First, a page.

Then things got bad. Around mile 9 I noticed my pace start to slip. Not really a big deal but with that slipping brought on a really bad stomach ache. At mile 10 I started walking. I would walk a cone, run a cone. It was all I could do. I saw my friend Andrea and she walked with me for a while encouraging me as we walked. I started substituting cola at the aid stations instead of gel to settle my stomach. For a while it did. At the special needs area, I picked up my headlamp. It was going to be a long night. When I came back in town and saw my family, I lost it. Dave walked with me for maybe a mile and helped me get my head back in the game. I saw Andrea again at mile 15 and she told me that Coach had called and said "I was bigger than this." I was. I started doing a little more jogging and then BAM! Things went horribly wrong. I didn't want to walk anymore. I noticed I wasn't sweating. I just wanted to lay down and take a nap. NOW! At the mile 16 aid station things spiraled quickly. I had "the runs." (Sorry for the gory detail.) I told the volunteers there that I didn't feel well. That I was feeling sick. I kept repeating it over and over again. They sat me down in a chair and my arms went numb all the way up to my biceps. They took me over to the grass, laid me down, and put cold sponges on my neck. Next thing I knew I was throwing up. Medics on bicycles came by and checked me out. And suddenly, my day was over. I was being helped onto a stretcher and loaded into the back of an ambulance along with another athlete who was also in bad shape. They put an IV in my arm, oxygen in my nose, and I sobbed all the way to the medical area.

In the medical area it looked like a scene from a war movie. There were cots FULL of people, each with IVs in their arms. People were throwing up, moaning, and crying. And I was one of them. They started my second IV and took my vital signs. My heart rate was in the low 60s, which is low for me, and my blood pressure was 90/60. Yikes!!! I spent an hour in the medical area until I was ready to go. I walked out, found Dave, and just cried. I was so sad and disappointed. I had done everything right and couldn't finish.

It took me about a day to recover from no food and being sick. I'm really tired. I've pretty much slept since I got home. I'm going through my emotions: sad, anger, acceptance, revenge. I've cried a lot: in the shower, in bed, on the phone. I'm not sure what's next. Do I want to try again? Do I want to do it soon at a non-Ironman event? Will it be the same experience? Will I feel a sense of relief and accomplishment or will it leave me wanting more? Or do I just want to move on with my life? I was so looking forward to being done and taking a break and living as all my friends live for a while. Am I ready to do that without this accomplishment? I'm still processing and it's going to take a while.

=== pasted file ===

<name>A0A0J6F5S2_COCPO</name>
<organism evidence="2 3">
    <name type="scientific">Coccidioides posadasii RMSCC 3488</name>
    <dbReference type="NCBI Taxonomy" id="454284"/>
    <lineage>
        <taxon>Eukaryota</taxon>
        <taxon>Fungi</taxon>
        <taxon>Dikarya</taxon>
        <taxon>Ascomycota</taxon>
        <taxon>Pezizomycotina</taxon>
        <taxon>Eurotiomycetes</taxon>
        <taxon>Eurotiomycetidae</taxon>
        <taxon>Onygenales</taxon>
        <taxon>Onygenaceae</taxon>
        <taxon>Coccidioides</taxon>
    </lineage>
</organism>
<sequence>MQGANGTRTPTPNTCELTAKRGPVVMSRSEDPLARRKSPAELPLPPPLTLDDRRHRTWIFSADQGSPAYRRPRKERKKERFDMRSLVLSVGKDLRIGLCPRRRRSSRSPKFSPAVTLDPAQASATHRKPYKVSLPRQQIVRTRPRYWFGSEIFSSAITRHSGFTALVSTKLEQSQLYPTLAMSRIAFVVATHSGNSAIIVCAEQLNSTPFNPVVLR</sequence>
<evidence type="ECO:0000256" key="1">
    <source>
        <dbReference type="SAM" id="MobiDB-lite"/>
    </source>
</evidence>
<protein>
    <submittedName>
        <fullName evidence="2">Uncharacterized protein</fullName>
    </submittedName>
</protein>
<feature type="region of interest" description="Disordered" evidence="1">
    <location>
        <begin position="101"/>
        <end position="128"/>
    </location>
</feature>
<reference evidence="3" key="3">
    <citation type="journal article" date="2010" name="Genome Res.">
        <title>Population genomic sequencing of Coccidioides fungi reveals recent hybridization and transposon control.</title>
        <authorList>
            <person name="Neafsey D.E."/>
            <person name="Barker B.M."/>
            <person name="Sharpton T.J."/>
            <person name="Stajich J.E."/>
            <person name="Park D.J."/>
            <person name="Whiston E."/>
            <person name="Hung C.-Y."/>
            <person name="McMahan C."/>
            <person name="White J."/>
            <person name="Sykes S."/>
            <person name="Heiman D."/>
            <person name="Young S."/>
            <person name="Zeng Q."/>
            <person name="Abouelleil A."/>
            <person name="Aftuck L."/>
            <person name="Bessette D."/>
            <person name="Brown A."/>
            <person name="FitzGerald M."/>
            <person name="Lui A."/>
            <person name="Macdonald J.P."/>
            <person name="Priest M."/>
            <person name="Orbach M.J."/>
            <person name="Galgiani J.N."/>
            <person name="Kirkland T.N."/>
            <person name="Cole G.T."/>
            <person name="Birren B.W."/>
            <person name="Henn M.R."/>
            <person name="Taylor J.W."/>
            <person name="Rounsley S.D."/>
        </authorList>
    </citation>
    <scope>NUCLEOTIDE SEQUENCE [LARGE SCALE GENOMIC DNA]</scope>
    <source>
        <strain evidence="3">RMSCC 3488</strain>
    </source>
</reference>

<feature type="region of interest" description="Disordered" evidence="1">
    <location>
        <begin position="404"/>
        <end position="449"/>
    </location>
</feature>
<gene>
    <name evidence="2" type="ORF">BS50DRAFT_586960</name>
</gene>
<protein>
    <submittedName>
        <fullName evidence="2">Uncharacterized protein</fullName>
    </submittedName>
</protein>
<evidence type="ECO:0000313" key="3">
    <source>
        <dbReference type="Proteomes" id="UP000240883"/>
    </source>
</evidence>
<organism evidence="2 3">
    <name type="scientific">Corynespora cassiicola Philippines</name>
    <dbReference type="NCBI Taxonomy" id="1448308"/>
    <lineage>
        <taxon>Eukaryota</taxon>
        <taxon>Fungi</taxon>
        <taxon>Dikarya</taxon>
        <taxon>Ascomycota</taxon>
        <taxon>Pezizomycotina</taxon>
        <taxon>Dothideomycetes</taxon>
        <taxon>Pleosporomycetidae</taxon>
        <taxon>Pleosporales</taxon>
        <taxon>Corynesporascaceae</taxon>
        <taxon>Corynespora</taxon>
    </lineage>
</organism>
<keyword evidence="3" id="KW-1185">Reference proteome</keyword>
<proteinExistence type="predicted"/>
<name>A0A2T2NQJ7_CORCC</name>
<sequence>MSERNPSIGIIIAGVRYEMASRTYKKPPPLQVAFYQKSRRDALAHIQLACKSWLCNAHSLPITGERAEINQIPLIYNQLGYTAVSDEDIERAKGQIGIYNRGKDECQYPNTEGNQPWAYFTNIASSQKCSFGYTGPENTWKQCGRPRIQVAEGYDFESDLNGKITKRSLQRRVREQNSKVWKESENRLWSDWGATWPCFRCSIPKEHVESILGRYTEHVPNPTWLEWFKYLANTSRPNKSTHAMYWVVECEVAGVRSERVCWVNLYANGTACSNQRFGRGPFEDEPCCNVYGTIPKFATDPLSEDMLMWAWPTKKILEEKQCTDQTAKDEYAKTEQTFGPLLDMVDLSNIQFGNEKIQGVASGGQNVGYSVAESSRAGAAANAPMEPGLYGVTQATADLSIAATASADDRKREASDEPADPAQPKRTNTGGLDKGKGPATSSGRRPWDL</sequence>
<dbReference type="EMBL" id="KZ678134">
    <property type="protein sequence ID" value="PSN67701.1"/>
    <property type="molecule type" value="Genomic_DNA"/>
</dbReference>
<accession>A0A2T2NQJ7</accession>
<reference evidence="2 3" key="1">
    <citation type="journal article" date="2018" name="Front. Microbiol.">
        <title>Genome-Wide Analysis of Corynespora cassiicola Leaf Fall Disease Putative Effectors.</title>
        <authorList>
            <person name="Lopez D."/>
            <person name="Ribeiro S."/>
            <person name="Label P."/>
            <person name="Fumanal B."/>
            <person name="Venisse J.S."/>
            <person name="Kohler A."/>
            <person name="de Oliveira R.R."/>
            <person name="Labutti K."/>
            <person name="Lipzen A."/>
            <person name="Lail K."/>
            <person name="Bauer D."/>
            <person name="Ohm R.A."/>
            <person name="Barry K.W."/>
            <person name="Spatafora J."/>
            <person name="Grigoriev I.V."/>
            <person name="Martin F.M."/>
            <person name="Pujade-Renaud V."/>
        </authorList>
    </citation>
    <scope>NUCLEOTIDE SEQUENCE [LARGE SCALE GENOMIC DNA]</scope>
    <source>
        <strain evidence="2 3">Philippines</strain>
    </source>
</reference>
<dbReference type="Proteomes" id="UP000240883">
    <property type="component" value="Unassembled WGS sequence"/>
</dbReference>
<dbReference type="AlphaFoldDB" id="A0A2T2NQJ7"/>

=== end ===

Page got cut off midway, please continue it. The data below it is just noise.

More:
Thanks to all my friends and family who were there to support me and all those who supported me from afar.

Wednesday, August 25, 2010

This Is It

This is it. It's here. Tomorrow we travel to Louisville and the festivities begin. I can't believe 20 years of dreaming, one year of hoping, and nine months of training will all be reduced to one day. I'm scared. I'm nervous. I'm excited. I'm ready.

I'm taking my computer with me but I don't think I'll have internet access. This will, most likely, be my last post before the race. There will be lots of pictures taken and great stories will be told, but it will all have to wait until next week. I will have my iPhone and will be updating my Twitter and Facebook pages up until the race.

The fun starts Sunday approximately 7:00am. You can follow my progress here. I'm number 333. Make sure you tune into the live broadcast so you can see me cross the finish line. I think Dave will also be updating Twitter and Facebook too.

Next update, I will be an Ironman.

Monday, August 23, 2010

Thank You

One of my favorite quotes from the 2008 Ironman World Championships goes:

"Then you start wondering, as you might every year, what did that person sacrifice to do this?"

There are a lot of things I sacrificed but more importantly, there are a lot of people who sacrificed for me. I can never say thanks enough, but I'm going to give it a shot.